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Dr. André Bationo is Chief of Party for the Smallholder Agricultural Productivity Enhancement Program (SAPEP) and winner of the 2020 Africa Food Prize, and 2009 IFA Norman Borlaug Award, for his work on micro-dosing and warrantage in West Africa.

Can you tell us briefly about SAPEP?

The Smallholder Agricultural Productivity Enhancement Program (SAPEP) is designed to provide proven and appropriate technologies to smallholder farmers to increase agricultural productivity, strengthen farmer-extension-research linkages, and facilitate farmers’ access to markets and finance. This will improve living standards for thousands of households. The aim is to rapidly scale up quality staple food production technologies and practices, facilitate policies that will enhance market access, and accelerate technology updates and uptake to increase agricultural productivity, food and nutrition security, and the incomes of smallholder farm households.

In Benin, Burkina Faso, Cameroon, Mali, and Niger this will be achieved through an integrated value chain approach – addressing the production and distribution of farm inputs (seeds and fertilizers) and disseminating appropriate crop production technologies and practices. The program will also strengthen the institutional and technical capacity of stakeholders, including farmer organizations, agricultural research institutions, small and medium enterprises, non-governmental organizations (NGOs), and policymakers. Once implemented, it is expected that were will be an increase to the average yield of staple crops, including cereals, by at least 70% and participating smallholders’ incomes by at least 20%. SAPEP is developed in partnership with the International Fertilizer Development Center (IFDC).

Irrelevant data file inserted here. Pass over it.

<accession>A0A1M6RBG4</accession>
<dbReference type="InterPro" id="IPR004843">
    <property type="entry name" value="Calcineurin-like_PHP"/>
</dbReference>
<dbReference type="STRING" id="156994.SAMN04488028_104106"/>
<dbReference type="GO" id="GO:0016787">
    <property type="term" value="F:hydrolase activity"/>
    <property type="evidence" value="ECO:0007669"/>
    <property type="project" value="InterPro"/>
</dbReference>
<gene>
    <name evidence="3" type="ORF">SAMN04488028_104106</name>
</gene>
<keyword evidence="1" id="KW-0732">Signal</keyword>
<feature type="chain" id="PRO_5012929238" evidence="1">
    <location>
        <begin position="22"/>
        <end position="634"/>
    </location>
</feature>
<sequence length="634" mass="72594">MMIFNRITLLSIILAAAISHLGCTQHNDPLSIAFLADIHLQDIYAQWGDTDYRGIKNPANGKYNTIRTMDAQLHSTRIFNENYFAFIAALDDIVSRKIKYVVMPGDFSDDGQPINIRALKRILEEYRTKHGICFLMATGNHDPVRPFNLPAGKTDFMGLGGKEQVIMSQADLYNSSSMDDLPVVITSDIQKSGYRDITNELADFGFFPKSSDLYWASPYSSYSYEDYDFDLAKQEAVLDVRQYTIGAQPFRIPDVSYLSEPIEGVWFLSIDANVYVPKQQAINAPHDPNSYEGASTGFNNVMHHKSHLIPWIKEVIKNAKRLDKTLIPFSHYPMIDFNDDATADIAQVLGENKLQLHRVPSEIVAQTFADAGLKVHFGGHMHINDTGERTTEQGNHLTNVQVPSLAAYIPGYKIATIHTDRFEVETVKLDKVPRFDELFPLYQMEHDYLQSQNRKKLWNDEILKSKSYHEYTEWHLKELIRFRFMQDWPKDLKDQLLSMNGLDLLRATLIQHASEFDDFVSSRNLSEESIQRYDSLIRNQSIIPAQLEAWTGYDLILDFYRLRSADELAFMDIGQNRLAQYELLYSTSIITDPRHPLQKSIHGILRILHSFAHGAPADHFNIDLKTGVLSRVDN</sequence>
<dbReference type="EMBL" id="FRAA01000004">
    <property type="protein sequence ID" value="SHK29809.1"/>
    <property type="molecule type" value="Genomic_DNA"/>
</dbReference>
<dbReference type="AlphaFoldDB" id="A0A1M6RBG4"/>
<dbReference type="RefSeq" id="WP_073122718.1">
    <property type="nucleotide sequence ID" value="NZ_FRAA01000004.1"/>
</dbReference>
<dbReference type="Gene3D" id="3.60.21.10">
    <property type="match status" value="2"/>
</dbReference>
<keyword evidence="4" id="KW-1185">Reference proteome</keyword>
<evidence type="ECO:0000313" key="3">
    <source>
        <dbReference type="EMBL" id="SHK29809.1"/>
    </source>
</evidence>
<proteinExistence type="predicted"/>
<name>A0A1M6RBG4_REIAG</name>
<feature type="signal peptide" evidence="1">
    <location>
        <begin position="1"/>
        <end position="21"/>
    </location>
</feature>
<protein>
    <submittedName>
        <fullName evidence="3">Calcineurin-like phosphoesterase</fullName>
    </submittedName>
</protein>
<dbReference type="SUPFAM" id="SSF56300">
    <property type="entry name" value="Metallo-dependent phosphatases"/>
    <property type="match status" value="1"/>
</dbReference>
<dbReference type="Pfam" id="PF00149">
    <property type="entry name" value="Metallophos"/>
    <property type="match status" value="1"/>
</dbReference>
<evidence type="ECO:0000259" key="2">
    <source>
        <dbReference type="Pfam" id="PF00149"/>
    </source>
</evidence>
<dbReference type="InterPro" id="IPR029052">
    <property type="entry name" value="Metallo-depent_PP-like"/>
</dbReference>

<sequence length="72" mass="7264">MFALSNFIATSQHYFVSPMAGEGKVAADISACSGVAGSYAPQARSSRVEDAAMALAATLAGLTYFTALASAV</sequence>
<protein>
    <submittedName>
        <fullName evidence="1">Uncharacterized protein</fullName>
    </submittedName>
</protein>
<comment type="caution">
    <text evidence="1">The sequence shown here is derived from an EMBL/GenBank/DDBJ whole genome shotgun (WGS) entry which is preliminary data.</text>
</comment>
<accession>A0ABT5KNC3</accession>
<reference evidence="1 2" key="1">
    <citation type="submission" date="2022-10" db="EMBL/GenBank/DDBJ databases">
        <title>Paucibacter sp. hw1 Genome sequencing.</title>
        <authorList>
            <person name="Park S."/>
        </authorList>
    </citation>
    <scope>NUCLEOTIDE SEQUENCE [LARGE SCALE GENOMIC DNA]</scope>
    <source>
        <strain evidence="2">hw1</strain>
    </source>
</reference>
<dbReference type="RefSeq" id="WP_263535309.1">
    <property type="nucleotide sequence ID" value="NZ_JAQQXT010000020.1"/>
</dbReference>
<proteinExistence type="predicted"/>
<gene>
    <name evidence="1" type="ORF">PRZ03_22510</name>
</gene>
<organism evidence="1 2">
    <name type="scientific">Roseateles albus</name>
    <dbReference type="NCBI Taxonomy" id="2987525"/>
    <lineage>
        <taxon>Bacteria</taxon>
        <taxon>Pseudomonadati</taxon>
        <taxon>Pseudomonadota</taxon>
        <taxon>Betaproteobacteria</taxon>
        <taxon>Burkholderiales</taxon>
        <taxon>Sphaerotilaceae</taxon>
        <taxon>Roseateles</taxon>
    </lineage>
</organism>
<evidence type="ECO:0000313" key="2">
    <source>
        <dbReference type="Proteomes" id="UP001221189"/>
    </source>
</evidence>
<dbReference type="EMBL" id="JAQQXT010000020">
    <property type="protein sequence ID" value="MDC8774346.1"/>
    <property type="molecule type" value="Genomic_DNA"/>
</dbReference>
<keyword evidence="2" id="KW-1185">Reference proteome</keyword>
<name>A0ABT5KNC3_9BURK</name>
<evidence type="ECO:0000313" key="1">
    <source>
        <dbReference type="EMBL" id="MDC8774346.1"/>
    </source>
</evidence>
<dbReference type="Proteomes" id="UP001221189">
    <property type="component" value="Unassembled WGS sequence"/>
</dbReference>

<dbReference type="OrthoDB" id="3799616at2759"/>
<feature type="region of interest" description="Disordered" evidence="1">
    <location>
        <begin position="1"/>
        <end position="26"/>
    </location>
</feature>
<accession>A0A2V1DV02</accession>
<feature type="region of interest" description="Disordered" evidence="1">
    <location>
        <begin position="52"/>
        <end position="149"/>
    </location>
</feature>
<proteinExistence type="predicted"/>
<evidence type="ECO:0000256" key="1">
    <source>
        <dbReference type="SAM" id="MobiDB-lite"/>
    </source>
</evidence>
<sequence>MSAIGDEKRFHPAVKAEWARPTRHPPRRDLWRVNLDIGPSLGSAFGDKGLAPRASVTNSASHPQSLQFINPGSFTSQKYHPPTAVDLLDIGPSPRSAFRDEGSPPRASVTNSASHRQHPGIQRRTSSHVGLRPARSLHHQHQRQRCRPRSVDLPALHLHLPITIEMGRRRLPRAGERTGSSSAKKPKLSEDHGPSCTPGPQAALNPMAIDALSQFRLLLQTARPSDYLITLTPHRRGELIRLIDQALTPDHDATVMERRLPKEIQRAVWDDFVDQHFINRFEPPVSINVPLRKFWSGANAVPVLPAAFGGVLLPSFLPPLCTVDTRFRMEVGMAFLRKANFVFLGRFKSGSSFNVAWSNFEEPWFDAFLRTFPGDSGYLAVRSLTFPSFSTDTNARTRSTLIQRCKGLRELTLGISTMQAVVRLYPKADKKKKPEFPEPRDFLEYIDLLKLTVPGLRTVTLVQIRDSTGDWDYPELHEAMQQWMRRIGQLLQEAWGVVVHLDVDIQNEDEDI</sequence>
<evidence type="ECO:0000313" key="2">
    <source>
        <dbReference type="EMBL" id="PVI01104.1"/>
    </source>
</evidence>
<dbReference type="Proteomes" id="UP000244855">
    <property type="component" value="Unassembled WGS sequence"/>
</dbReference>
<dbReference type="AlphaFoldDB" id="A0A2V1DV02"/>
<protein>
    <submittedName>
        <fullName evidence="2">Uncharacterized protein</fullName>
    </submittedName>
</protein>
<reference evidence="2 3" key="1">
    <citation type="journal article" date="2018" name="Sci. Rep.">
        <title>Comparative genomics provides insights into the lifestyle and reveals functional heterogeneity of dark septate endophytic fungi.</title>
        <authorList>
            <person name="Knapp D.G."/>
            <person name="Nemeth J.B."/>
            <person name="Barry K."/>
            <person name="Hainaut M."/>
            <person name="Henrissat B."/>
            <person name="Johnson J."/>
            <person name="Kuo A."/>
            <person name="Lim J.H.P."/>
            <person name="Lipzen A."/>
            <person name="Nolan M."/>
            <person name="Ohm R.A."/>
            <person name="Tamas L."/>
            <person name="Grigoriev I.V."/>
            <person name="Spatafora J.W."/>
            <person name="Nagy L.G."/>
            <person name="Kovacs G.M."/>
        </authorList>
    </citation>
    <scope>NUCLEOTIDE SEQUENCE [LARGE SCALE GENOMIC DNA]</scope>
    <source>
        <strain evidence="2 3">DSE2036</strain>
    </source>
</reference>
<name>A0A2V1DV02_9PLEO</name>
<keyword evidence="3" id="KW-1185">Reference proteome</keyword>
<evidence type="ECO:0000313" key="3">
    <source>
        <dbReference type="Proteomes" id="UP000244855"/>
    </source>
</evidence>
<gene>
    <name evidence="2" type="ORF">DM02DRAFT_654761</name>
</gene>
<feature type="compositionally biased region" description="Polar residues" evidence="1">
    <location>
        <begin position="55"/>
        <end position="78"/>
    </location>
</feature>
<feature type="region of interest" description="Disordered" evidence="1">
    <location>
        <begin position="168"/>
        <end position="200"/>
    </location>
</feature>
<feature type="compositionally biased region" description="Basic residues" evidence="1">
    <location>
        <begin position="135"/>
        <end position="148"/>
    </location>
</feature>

As a fertilizer micro-dosing pioneer in West Africa, can you give us an insight into the impact of the technique and its adoption in the region?

We promote the adoption of micro-dosing and the inventory credit system at the same time. Micro-dosing is a strategic application of small quantities of fertilizers at the target crop at planting rather than broadcasting higher quantities all over the field as previously recommended by extension advisors. This technology ensures efficiency in fertilizer use by the plants and reduces losses through leaching or runoff, reduces the cost and amount of fertilizer use, mitigates the impact of fertilizer in drought prone areas and ensures the productivity of the target crop. Yield increases of between 50 and 200%, higher fertilizer use efficiency and profitability have been reported by researchers and farmers across the Sahelian countries testing this technology.

The warrantage, or inventory credit, system is a social safety net mechanism aimed at tackling the problem of financial liquidity and access to credit by the value chain actors. The system enables producers to access cash loans against the value of their stored farm produce. Farmers can have advance credit, store their grain and sell it when prices improve, thus earning better returns on their investments. This credit can be used to purchase the fertilizer needed for the micro-dose. The micro-dose and warrantage systems have spread from villages in Niger to many other villages and institutions in Niger, Mali, Burkina Faso and Benin making a significant contribution to boosting agricultural production and trade across the Sahel region. To date it is estimated that over 10 million farmers are benefiting from microdosing and warrantage in West Africa.